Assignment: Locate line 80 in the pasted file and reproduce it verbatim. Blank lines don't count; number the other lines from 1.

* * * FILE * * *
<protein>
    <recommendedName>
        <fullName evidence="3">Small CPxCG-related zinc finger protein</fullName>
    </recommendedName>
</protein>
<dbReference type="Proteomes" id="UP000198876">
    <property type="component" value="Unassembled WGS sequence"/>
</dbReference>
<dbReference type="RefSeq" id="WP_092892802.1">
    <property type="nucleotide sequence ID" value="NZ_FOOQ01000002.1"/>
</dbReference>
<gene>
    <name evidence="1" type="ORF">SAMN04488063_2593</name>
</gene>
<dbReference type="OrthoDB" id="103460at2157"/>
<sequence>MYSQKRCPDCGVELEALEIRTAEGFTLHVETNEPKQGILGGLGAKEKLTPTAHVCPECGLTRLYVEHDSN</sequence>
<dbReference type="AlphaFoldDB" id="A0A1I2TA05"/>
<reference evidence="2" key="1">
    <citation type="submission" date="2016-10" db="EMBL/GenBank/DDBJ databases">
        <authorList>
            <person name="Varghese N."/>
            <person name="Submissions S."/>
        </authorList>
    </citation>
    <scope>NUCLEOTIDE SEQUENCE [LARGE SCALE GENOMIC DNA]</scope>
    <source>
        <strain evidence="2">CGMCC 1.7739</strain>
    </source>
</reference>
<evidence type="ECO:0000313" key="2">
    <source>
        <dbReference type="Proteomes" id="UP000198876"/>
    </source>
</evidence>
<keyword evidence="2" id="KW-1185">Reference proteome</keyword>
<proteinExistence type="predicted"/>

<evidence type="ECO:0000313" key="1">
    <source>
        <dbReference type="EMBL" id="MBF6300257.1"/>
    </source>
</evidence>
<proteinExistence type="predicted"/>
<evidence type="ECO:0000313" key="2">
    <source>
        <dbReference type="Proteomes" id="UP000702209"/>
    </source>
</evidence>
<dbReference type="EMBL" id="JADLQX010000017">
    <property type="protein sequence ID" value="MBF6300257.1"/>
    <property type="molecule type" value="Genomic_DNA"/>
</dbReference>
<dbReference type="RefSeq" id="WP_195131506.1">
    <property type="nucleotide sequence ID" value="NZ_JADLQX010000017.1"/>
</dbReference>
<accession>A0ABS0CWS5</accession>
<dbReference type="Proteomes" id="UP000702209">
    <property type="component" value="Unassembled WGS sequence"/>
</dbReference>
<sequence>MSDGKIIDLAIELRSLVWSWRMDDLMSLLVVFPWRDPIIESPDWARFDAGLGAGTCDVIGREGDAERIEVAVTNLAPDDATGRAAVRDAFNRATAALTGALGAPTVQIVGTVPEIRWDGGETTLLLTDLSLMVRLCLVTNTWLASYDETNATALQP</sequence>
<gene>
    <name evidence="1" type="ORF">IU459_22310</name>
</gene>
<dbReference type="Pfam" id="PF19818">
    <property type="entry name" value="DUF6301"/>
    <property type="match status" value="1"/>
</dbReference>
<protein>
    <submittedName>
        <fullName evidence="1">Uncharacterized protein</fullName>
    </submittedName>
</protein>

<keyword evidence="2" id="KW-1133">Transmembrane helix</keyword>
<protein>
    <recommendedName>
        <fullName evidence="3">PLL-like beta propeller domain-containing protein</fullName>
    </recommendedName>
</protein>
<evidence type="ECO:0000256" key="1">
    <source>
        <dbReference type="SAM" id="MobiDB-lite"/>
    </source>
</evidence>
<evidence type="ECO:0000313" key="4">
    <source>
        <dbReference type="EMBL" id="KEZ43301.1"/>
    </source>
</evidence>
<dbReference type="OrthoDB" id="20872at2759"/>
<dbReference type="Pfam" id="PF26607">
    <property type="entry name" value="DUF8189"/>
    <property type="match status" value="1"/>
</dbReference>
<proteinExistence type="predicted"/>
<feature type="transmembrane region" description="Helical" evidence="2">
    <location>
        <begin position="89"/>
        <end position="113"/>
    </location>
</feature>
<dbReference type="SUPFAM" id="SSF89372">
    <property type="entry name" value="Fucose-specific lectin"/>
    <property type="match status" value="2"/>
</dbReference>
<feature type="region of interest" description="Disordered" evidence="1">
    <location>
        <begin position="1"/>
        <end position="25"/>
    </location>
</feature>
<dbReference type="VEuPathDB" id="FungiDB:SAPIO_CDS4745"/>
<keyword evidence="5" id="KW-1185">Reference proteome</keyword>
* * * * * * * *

        <dbReference type="SAM" id="MobiDB-lite"/>